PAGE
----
Well, no, I probably shouldn’t be writing this. I have, it turns out, an official case of the flu; the doctor last night referred to it as Influenza, to underscore how serious she was about my doing nothing, not even leaving the house to walk 5 minutes to the Starbucks, for at least the next 3 days. As the flu kicked the everliving shit out my immune system, a bacterial sinus infection came dancing in wearing sharp, spiky heels. And, until brain, body, and will all came to definitive and screaming halts yesterday afternoon, and I simply and quite literally could no longer continue, I participated in this beat down by continuing to work every day, including through the entirety of last weekend. I am feeling really very dreadful.
As I was recently told by the daughter of a very wise person, getting old is not for sissies. I am finding it hard to recuperate the way I should—that is, by laying about like a 45-year-old, sweatpants-wearing, donut-bellied, unemployed (and unemployable) layabout living at home with his mom, watching reruns of M.A.S.H. and WKRP—because my back and neck and shoulders hurt. One chair is good for my lower back but bad for my shoulders, another vice versa, my desk chair is mediocre for both but often the best compromise, and laying down isn’t great for any of these. I have to keep moving around and when I sleep in the afternoons, which I do, it’s because I can no longer help it.
I have been reliving some of my grad school glory days with short bursts of reading standing up. In the last few weeks before we wrote our comprehensives, I was struck down with walking pneumonia and could barely stay awake, even while pacing back and forth in my living room, studying my notes out loud; I’d learned that sitting down to review was no longer an option when I fell asleep doing so and nearly broke my nose when my face hit the desk. I had to partially stand as I wrote those exams for the same reason, the adrenalin of that hideously stressful situation barely making its presence felt. Indeed, I think what helped me stay semi-lucid during those exams was looking up at one point and nearly jumping out of my skin because one of my co-examinees was wearing the world’s largest pair of industrial noise-cancelling headphones. I thought I might be hallucinating and that frightened me enough to keep my eyes open and my pen scrawling.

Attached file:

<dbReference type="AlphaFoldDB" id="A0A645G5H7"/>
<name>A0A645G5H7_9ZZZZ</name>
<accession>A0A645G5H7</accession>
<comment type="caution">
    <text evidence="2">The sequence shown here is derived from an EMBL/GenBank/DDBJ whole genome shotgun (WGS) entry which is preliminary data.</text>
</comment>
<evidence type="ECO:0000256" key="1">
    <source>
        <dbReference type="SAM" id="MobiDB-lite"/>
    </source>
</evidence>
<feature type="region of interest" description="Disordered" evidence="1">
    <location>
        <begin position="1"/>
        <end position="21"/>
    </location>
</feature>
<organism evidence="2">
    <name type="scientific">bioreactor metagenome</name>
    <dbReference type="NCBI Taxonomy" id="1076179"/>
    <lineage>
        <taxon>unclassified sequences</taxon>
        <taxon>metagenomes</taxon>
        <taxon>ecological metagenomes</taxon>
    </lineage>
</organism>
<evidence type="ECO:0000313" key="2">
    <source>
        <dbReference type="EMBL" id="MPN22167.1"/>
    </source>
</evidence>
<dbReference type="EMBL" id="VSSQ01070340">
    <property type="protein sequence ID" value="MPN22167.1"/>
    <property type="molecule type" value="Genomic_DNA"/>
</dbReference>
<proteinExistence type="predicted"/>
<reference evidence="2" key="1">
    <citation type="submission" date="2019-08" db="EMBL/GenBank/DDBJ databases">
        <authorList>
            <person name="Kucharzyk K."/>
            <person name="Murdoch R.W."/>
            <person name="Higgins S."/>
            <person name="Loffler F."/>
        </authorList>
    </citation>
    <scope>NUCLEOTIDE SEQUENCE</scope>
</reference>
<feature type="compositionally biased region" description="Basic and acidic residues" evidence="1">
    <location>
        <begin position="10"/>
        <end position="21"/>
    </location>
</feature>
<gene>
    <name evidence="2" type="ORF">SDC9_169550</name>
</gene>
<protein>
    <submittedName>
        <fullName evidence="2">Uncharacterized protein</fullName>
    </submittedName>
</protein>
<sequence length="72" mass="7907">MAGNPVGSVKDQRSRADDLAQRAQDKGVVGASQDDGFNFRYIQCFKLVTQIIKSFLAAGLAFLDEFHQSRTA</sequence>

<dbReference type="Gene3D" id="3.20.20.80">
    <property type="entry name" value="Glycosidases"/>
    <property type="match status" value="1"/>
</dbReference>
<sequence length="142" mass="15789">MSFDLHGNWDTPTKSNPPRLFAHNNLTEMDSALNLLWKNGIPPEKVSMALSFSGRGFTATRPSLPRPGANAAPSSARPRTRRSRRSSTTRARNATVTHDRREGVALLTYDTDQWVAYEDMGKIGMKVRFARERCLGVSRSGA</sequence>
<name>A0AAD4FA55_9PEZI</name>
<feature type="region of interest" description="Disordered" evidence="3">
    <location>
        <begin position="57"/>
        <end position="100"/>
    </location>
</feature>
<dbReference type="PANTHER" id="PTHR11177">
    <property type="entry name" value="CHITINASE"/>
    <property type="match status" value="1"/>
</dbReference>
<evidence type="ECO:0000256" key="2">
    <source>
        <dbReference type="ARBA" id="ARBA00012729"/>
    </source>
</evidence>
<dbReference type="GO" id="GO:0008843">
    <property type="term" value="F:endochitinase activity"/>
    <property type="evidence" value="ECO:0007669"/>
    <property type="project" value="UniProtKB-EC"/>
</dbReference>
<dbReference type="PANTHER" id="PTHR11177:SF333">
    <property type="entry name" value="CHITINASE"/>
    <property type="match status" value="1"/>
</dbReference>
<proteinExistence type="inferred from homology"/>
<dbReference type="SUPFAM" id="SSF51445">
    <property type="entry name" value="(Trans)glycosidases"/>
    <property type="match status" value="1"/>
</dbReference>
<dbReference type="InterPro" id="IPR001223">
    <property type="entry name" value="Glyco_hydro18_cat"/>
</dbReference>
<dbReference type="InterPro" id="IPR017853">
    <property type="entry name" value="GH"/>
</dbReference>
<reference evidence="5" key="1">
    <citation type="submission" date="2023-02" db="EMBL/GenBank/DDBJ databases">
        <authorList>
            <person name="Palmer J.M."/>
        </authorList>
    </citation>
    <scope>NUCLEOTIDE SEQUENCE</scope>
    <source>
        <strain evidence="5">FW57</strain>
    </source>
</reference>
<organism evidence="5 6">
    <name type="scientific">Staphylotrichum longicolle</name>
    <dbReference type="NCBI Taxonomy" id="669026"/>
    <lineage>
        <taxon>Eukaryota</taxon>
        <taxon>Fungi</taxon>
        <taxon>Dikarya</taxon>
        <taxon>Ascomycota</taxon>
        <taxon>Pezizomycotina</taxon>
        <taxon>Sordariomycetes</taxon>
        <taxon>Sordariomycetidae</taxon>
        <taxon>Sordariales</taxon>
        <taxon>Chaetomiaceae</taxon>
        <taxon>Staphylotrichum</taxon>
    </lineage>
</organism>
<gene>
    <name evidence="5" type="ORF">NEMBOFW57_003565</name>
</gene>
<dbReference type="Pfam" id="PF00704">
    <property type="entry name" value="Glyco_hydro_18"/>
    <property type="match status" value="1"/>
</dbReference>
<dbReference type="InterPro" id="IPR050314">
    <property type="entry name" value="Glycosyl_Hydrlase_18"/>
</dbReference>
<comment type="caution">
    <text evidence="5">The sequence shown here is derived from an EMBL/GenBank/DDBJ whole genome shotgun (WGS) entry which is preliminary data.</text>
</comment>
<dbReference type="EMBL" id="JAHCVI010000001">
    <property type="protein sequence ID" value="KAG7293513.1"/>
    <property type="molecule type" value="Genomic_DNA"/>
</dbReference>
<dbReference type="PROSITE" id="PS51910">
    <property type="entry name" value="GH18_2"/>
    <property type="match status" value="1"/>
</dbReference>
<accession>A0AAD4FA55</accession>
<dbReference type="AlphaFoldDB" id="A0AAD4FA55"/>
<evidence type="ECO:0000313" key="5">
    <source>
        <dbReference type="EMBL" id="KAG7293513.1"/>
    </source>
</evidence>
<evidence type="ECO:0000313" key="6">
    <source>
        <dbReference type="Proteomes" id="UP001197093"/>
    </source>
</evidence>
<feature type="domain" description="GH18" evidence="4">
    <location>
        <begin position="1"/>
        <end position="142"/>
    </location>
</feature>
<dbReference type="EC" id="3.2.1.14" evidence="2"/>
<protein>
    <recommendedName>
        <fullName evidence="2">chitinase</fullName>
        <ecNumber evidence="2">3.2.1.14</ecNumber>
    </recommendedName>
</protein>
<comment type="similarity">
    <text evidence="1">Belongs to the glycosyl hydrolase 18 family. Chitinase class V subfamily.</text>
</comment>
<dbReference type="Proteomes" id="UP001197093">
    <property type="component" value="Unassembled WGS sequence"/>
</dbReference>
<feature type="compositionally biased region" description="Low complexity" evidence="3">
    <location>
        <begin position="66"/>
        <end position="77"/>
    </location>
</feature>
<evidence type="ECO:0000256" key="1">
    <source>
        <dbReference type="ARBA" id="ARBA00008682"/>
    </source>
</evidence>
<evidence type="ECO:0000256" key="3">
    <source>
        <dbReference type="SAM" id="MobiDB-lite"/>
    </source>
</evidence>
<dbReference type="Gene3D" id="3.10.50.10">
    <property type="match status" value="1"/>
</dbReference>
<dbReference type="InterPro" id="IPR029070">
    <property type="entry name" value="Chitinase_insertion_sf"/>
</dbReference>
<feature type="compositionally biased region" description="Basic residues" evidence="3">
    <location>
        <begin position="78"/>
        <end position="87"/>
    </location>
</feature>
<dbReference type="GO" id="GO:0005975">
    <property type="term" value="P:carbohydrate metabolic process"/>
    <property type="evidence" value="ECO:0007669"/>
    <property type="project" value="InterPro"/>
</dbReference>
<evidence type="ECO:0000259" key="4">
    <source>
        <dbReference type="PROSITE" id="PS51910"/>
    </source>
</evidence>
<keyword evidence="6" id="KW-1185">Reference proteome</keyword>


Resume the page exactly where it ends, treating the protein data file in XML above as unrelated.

Speaking of hallucinations, while I am not having any, my brain does feel rather disconnected. Floaty maybe, if floaty were a word. For example, I kept writing “hallunications” just now and only realized something was wrong because that bloody jagged underlining told me so and then I couldn’t figure out what the problem was for the longest time. And earlier, because my back needed a little break from sitting, I did a load of laundry and while I was hanging it up I felt suddenly very tall, as though I were towering over the drying rack from a very great height. I thought of Alice in Wonderland and wondered if that book’s really just about a kid with a bad fever.
I certainly had some crazy hallucinations in my childhood sickbeds. I recall a nightmare about a Brownie meeting that just wouldn’t end, an experience particularly galling and stressful because I was such a miserable failure at Brownie-ing in real life; I think I earned maybe 4 badges total and never understood anyway what was so very engaging about jumping up in the air roaring TOO-WIT TOO-WIT TOO-WOOOO! over and over and over again.
No odd dreams this time around, though the reading I’m doing does feel rather dream-like, which is likely why I was irritated for only half of Murakami’s Colorless Tsukuru Tazaki and His Years of Pilgrimage. I know that I’m too old, too something, to be reading his stuff anymore but for some reason I had this book and knowing that his work makes best sense in the dark alienation of sleepless nights, I thought his prose and limping, shallow plot lines might also work alongside the dizzy disconnect of winter illness. I was partly right and kind of enjoyed the first half of the book but the terrible dearth of editorial intervention here—seriously, this book could be at least 1/3 shorter and lose nothing—seeped through to me anyway and I started to fuss and complain. I still finished it, of course, because I’m a fool.
Ali Smith’s Artful is, on the other hand, perfect for me right now. There are two characters and it’s mostly just fun, uncomplicated literary analysis of a bunch of texts (and movies and pieces of visual art; but mostly lit) that are themselves enjoyable. Smith apparently began a PhD but didn’t finish it and it seems obvious to me why: She’s a born generalist, greedy to read and see everything, to remain unfettered by genre or language or time (which, while I did finish my PhD, I understand entirely).
And I just ran out of steam again. Over and out.